Developing L2 reading fluency: Implementation of an assisted repeated reading program with adult ESL learners

Matthew C Allen, Purdue University


The purpose of this study was to investigate whether assisted repeated reading is an effective way for adult second language (L2) learners of English to develop oral and silent reading fluency rates. Reading fluency is an underdeveloped construct in second language studies, both in research and practice. This study first lays out a framework of text difficulty levels and reading rate thresholds for intermediate and advanced L2 readers of English based upon a theoretical framework of automatization of the linguistic elements of reading through structured practice and skill development. This framework was then implemented through a single-case design (SCD), an experimental method that is appropriate for testing the effectiveness of behavior and educational interventions with individual participants. Data was collected for several measures related to fluency, including oral and silent reading rates, for a small group of L2 learners in a U.S. university setting. The focus of the analysis is participants’ fluency development as they used a computer-based assisted repeated reading program called Read Naturally. The analysis concentrates on the case of an adult L2 English learner from Chinese (pseudonym of Hong Lin), presenting a longitudinal analysis of her progress through six months of continual practice and assessment. Notable results for Hong Lin include increased rates of oral reading (from 94 to 123 wpm) and silent reading (from 148 to 189 wpm) on a variety of comparable passages of unpracticed, advanced level prose.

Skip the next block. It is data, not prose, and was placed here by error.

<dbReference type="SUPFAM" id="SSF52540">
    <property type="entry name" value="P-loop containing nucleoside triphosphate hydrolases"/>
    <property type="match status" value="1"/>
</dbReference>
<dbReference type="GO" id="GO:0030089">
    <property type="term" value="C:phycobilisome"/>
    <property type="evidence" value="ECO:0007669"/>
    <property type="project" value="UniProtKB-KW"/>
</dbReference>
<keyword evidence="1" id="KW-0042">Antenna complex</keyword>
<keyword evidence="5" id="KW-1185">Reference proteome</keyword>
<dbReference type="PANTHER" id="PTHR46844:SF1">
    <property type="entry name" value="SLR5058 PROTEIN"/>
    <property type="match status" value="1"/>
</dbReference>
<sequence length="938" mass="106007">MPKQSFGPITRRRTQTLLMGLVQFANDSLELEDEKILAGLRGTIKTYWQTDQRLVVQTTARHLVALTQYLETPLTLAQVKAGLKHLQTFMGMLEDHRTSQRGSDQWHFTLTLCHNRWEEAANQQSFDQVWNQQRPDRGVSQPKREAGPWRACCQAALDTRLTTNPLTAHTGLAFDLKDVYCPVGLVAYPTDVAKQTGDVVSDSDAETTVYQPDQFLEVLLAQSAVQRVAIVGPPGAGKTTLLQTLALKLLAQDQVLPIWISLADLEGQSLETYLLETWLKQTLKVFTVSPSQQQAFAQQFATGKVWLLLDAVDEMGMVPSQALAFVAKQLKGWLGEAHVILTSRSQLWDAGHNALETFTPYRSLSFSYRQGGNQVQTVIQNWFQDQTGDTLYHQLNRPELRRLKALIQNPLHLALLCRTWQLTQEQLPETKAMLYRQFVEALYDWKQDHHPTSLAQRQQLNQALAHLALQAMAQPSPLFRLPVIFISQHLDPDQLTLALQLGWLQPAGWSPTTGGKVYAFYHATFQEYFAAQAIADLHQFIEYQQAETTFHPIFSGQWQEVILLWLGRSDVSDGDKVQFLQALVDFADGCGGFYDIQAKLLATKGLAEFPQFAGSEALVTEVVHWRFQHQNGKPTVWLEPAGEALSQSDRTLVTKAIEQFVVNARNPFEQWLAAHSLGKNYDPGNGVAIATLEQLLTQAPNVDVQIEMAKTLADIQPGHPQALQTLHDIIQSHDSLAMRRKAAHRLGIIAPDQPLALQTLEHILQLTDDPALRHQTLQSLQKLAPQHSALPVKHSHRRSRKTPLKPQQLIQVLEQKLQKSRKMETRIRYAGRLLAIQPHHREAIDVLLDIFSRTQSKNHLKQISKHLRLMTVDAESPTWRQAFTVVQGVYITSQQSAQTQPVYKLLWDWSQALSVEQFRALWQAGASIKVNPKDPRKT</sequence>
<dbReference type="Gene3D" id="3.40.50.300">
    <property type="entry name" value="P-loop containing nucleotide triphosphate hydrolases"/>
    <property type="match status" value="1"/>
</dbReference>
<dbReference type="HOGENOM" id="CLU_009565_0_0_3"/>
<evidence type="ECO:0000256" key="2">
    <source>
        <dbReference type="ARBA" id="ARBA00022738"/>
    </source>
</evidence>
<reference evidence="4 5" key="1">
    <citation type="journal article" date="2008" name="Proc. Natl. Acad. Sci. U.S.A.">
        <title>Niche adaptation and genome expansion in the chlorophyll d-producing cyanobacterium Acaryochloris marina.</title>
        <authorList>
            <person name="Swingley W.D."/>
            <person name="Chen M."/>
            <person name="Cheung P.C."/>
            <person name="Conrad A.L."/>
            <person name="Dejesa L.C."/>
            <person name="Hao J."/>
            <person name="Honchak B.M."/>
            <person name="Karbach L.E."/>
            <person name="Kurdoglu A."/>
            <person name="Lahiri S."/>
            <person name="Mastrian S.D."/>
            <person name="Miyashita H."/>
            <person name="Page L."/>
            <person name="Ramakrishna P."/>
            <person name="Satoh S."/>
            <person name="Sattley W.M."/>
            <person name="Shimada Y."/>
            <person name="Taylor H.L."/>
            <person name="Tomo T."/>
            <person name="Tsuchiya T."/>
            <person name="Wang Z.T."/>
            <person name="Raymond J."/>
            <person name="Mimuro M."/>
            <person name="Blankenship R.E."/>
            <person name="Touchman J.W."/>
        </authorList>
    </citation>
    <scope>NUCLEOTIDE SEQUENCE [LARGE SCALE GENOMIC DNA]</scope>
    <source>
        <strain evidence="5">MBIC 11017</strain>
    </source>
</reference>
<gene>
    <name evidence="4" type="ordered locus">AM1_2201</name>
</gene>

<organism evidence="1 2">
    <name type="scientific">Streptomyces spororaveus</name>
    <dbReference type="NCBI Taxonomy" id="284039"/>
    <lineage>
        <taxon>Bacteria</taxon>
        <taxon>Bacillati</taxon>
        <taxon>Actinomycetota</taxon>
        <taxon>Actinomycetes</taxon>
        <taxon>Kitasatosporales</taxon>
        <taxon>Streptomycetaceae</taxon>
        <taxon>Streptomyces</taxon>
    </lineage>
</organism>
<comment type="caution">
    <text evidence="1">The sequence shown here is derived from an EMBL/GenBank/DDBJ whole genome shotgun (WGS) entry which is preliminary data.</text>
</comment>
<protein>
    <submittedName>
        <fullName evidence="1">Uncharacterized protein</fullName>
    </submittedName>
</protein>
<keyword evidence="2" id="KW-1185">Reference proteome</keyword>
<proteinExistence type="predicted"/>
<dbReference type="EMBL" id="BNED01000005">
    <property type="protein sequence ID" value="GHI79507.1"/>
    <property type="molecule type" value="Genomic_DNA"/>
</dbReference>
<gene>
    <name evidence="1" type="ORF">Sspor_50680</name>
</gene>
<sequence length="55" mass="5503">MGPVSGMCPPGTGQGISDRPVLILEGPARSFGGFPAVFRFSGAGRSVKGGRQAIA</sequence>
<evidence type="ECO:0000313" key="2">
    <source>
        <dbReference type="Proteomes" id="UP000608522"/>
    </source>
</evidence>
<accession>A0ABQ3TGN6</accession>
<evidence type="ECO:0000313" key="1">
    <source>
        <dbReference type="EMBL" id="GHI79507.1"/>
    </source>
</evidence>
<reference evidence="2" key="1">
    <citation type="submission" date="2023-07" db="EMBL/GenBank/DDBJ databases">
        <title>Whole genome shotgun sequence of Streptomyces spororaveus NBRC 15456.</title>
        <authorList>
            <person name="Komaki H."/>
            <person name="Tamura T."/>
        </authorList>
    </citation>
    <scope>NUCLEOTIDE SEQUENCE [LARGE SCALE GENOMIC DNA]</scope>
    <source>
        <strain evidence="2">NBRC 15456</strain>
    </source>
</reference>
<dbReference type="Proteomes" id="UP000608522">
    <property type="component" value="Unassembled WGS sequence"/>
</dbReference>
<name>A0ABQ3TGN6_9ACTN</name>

Ginther, Purdue University.

Subject Area

English as a Second Language|Language

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